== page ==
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Designing new build homes consciously, not hastily

18 August 2020

By Austyn Close, Senior Executive

Housing has always been a hot topic and in a city like London, the market can be an especially eye watering experience for young people and first-time buyers. Research from the Bank of England’s economists revealed that the average age of first-time buyers in this country now stands at 31 and has sat over the 30 mark since 2006. As the industry, gets to grips with how it should move forward to cater for demand and improve people’s accessibility to home ownership, there is much at stake for identifying different housing needs for different people. To put it simply, more genuinely affordable housing for lower income groups and senior housing that responds to shifting tastes and social needs.

It’s hard to provide housing for everyone and it’s an issue that private developers and housebuilders face repeatedly. Research from Savills has identified a ‘missing market’ – the family unit – which developers in London specifically are missing out on. This is mainly down to the rule of thumb that one and two-bedroom homes are easier to shift and more accessible in price to a range of investors and owner-occupiers. With high land prices, developers are often squeezed to create greater density of homes in order to ensure they can make a project worthwhile financially. S106 agreements can only do so much in the sense that a variety or certain percentage of new build homes must be of a larger size, but these three and four-bedroom stock units are often built as a tick box exercise rather than as a vital part of a new development’s ethos and culture.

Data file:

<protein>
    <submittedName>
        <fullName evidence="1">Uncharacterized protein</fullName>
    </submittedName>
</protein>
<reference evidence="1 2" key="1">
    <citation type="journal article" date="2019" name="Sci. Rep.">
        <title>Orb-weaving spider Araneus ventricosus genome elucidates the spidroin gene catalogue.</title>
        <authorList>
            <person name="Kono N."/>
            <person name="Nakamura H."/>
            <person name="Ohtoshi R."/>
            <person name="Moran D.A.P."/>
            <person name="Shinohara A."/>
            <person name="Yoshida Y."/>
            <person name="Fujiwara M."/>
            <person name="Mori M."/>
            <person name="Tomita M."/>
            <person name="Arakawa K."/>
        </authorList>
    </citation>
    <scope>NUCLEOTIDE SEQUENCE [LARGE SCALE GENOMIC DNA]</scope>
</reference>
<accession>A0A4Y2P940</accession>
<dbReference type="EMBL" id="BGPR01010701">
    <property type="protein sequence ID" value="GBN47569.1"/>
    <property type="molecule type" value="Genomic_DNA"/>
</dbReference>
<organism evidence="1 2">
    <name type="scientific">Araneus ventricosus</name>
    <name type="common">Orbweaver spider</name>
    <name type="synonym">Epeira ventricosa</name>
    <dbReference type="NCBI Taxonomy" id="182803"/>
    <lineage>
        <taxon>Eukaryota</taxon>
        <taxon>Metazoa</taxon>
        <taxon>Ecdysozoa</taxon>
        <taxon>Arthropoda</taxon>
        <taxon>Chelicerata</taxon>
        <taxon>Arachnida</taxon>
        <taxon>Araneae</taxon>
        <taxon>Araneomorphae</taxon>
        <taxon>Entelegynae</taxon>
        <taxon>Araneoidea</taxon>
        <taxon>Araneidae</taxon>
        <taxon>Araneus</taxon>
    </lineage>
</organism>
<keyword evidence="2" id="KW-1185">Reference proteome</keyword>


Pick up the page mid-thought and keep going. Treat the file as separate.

‘Placemaking’ is the number one buzzword in the industry but with sustainability rocketing to the top of almost every company’s priorities, creating sustainable, socially inclusive and well-designed communities that reflect the needs and wishes of its future residents is paramount. 

Savills estimates that there are 23,000 households that are moving out of London new build and into second-hand homes for a variety of reasons, but the crux of the matter is that new build developments aren’t catering for family needs in the right way. 

Convenience, flexibility, function and practicality are all words Savills uses to describe what families want and need from their homes. With lockdown having a dramatic effect on how we live between our four walls and what we want from them in future, these sentiments are bound to stick around for some time. Families in London don’t want to be faced with barriers and reasons to put them off when viewing their next home – they will want to ensure it’s a safe spot to raise a family in for the long-term. Homes have never come under as much scrutiny as in this current climate. Amenities such as on-site parking, secure storage, friendly neighbours, security, flexible living spaces in the home, play areas for kids and spaces to work or socialise in beyond your immediate home are all considerations for families. 

There are a number of regeneration projects across the city that are providing a larger spectrum of product for buyers to choose from in the form of spacious lateral apartments and townhouses but there is always more than can be done. To create a successful place, it must be one which people will be proud to live in and there’s no greater proof point than a happy and growing community.